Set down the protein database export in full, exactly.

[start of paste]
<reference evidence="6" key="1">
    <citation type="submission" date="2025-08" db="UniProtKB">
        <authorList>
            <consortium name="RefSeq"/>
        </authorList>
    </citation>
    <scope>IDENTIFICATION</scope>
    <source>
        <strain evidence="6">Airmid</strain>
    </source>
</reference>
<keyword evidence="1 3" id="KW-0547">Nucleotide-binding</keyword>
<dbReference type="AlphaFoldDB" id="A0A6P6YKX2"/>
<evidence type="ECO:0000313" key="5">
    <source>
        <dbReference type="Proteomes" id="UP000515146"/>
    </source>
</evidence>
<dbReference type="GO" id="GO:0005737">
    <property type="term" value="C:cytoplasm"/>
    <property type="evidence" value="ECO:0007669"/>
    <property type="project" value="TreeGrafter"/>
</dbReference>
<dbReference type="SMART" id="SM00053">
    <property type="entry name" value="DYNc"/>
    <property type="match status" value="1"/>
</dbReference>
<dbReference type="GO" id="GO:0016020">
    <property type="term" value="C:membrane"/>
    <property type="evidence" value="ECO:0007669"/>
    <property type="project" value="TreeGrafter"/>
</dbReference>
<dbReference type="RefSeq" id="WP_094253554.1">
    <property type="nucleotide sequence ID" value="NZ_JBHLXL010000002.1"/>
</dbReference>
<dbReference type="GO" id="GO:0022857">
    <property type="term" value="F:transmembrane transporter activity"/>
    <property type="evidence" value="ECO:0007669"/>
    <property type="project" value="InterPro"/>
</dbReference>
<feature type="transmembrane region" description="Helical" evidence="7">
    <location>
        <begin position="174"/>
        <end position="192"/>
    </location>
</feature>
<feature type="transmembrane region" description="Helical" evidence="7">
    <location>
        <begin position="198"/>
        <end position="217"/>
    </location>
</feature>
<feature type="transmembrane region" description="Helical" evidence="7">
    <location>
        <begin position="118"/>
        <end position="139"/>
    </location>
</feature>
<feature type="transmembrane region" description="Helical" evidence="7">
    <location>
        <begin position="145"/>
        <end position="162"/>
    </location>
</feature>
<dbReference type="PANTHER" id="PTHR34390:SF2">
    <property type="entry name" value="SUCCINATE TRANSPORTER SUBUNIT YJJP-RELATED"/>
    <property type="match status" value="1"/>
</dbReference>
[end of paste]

<reference evidence="6" key="1">
    <citation type="submission" date="2025-08" db="UniProtKB">
        <authorList>
            <consortium name="RefSeq"/>
        </authorList>
    </citation>
    <scope>IDENTIFICATION</scope>
    <source>
        <strain evidence="6">Airmid</strain>
    </source>
</reference>
<keyword evidence="1 3" id="KW-0547">Nucleotide-binding</keyword>
<dbReference type="AlphaFoldDB" id="A0A6P6YKX2"/>
<evidence type="ECO:0000313" key="5">
    <source>
        <dbReference type="Proteomes" id="UP000515146"/>
    </source>
</evidence>
<dbReference type="GO" id="GO:0005737">
    <property type="term" value="C:cytoplasm"/>
    <property type="evidence" value="ECO:0007669"/>
    <property type="project" value="TreeGrafter"/>
</dbReference>
<dbReference type="SMART" id="SM00053">
    <property type="entry name" value="DYNc"/>
    <property type="match status" value="1"/>
</dbReference>
<dbReference type="GO" id="GO:0016020">
    <property type="term" value="C:membrane"/>
    <property type="evidence" value="ECO:0007669"/>
    <property type="project" value="TreeGrafter"/>
</dbReference>
<dbReference type="RefSeq" id="WP_094253554.1">
    <property type="nucleotide sequence ID" value="NZ_JBHLXL010000002.1"/>
</dbReference>
<dbReference type="GO" id="GO:0022857">
    <property type="term" value="F:transmembrane transporter activity"/>
    <property type="evidence" value="ECO:0007669"/>
    <property type="project" value="InterPro"/>
</dbReference>
<feature type="transmembrane region" description="Helical" evidence="7">
    <location>
        <begin position="174"/>
        <end position="192"/>
    </location>
</feature>
<feature type="transmembrane region" description="Helical" evidence="7">
    <location>
        <begin position="198"/>
        <end position="217"/>
    </location>
</feature>
<feature type="transmembrane region" description="Helical" evidence="7">
    <location>
        <begin position="118"/>
        <end position="139"/>
    </location>
</feature>
<feature type="transmembrane region" description="Helical" evidence="7">
    <location>
        <begin position="145"/>
        <end position="162"/>
    </location>
</feature>
<dbReference type="PANTHER" id="PTHR34390:SF2">
    <property type="entry name" value="SUCCINATE TRANSPORTER SUBUNIT YJJP-RELATED"/>
    <property type="match status" value="1"/>
</dbReference>